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Introduction to Nicaragua

Nicaragua is best known not for its stunning landscapes or vast cultural treasures, but for a war in which a popular uprising was suppressed by a US-backed government. The after-effects of these and other setbacks have left the country in a state of shock from which it is gradually emerging.

The good news is that throughout this period human rights have largely been respected and the country's battles are now confined to the political arena. Nicaragua is a fascinating destination for those travellers who have an awareness of history and enjoy getting to know the grass roots.


Since the end of the civil war, armed criminal groups have operated out of the remote sectors of the northern and central regions including the North Atlantic Autonomous Region (RAAN), particularly Bonanza and Siuna and especially along the Honduran border. Travellers should avoid all but essential travel and, while there, exercise caution, taking care to travel on major highways during daylight hours only.

Travel to the Corn Islands is not recommended as violent, armed robbery is becoming increasingly commonplace. If staying on Big Corn Island ensure that your accommodation is secure. Be aware that there are no police on Little Corn and any incidents will need to be reported on Big Corn Island.

Full country name: Republic of Nicaragua

Area: 129,494 sq km

Population: 5.2 million

Capital City: Managua

People: 69% mestizo, 17% European descent, 9% African descent, 5% indigenous peoples

Language: English, Spanish

Religion: Roman Catholic (85%), Protestant (16%)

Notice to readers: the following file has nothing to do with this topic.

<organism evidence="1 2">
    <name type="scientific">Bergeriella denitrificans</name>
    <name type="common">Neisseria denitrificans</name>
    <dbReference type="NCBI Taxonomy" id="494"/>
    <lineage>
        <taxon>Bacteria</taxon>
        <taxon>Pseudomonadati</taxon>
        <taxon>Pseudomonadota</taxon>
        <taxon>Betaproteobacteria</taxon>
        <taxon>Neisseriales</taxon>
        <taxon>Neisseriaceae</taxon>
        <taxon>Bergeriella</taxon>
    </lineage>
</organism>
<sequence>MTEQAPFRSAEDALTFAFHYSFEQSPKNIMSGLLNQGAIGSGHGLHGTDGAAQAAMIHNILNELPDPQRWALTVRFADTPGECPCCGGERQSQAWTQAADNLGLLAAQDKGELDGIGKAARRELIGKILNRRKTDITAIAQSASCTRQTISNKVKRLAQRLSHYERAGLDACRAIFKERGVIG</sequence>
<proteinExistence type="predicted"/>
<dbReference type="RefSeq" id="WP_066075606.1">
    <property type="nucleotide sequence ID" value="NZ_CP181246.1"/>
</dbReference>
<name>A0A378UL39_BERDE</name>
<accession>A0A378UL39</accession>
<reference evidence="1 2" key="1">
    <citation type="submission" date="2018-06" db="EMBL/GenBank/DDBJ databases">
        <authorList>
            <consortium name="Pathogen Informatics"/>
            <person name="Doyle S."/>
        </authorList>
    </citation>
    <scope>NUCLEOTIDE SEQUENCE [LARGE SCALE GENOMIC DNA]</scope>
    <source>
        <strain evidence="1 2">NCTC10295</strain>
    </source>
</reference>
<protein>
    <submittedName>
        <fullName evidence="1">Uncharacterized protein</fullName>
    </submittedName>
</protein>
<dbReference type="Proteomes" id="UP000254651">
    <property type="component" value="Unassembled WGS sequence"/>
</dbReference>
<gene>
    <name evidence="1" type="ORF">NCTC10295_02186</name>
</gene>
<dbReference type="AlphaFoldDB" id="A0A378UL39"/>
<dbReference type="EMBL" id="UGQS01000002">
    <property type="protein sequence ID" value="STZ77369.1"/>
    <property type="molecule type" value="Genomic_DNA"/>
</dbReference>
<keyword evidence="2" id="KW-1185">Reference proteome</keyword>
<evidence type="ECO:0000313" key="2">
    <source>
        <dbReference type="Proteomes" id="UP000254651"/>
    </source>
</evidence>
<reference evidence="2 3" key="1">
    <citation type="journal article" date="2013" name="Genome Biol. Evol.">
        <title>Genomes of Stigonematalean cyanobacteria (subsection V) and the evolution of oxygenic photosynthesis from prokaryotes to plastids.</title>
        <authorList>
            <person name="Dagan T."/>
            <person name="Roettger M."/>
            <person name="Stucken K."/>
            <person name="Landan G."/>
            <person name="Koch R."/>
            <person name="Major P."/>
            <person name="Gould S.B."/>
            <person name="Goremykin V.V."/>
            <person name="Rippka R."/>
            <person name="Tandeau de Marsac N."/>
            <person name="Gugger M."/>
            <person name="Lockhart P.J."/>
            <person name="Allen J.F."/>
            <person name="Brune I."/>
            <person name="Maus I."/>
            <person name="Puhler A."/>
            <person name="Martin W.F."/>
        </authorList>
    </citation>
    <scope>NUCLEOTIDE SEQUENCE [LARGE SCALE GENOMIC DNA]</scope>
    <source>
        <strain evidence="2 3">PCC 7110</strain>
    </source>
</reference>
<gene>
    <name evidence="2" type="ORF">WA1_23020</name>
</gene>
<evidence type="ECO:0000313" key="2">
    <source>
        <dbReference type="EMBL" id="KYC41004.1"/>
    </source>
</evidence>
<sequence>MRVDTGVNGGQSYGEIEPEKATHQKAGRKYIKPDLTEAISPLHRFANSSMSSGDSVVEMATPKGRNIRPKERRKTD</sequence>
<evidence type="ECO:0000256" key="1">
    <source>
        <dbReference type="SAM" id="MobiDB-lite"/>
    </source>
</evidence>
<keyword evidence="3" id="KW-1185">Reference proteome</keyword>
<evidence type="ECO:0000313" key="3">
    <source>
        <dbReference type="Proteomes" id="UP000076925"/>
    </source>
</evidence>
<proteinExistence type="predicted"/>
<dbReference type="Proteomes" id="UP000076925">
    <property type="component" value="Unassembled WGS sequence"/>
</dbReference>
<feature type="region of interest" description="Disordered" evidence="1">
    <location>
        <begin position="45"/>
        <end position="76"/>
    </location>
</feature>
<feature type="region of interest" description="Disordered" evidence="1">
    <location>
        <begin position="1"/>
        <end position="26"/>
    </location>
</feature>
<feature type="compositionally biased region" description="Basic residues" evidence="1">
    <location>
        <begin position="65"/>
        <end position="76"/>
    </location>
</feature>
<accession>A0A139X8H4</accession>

Government: republic

GDP: US$1.11 billion

GDP per capita: US$2,200

Inflation: 3.7%

Major Industries: Coffee, seafood, sugar, meat, bananas, food processing, chemicals, metal products, textiles, clothing, petroleum refining and distribution, beverages, footwear

Major Trading Partners: Canada, Japan, Germany, Venezuela, USA, the rest of Central America

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Traveler Facts

Visas: Citizens of the UK, USA, the Scandinavian countries, Guatemala, El Salvador, Honduras, Argentina, Chile, Bolivia and European Union countries do not need visas and are issued a tourist card (5.00) valid for 90 days on arrival. Citizens of Australia, Canada, New Zealand and European countries that do not have reciprocal agreements with Nicaragua will require either a visa or a tourist card allowing a 30-day stay.

Health risks: cholera, dengue fever, hepatitis, malaria, rabies, typhoid

Time Zone: GMT/UTC -6

Dialling Code: 505

Electricity: 120V ,60Hz

Weights & measures: Metric

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Each town and city in Nicaragua has annual celebrations for its patron saint. These celebrations (fiestas patronales) include distinctive masked processions and mock battles involving folkloric figures satirizing the Spanish conquistadors. The most famous of these saints' days are held in honor of San Sebastian (20 January) and Santiago (25 July). Managua's main patronal fete is known as Toro Guaco.

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Best time to Visit

Nicaragua has two distinct seasons, the timing of which varies from coast to coast. The most pleasant time to visit the Pacific or central regions is early in the dry season (December and January), when temperatures are cooler and the foliage is still lush. With the possible exception of the last month of the dry season (usually mid-April to mid-May) when the land is parched and the air full of dust, there really is no bad time to visit.

Nicaraguans spend Semana Santa (Holy Week) at the beach; all available rooms will be sold out weeks or even months in advance.

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Currency / Costs / Approx. Spending

Currency: Córdoba


Budget: US$1.50-4

Mid-range: US$4-8

High: US$8-12

Deluxe: US$12+


Budget: US$3-10

Mid-range: US$10-15

High: US$15-25

Deluxe: US$25+

Comfortable travel in Nicaragua costs in the range of US$30 to US$50 a day. A moderate budget will fall in the US$20 to US$30 a day range if you hire a car occasionally. Budget travelers can get by on between US$15 and US$25 a day if they confine themselves to public transport. The Caribbean Coast is a bit more expensive than elsewhere in the country.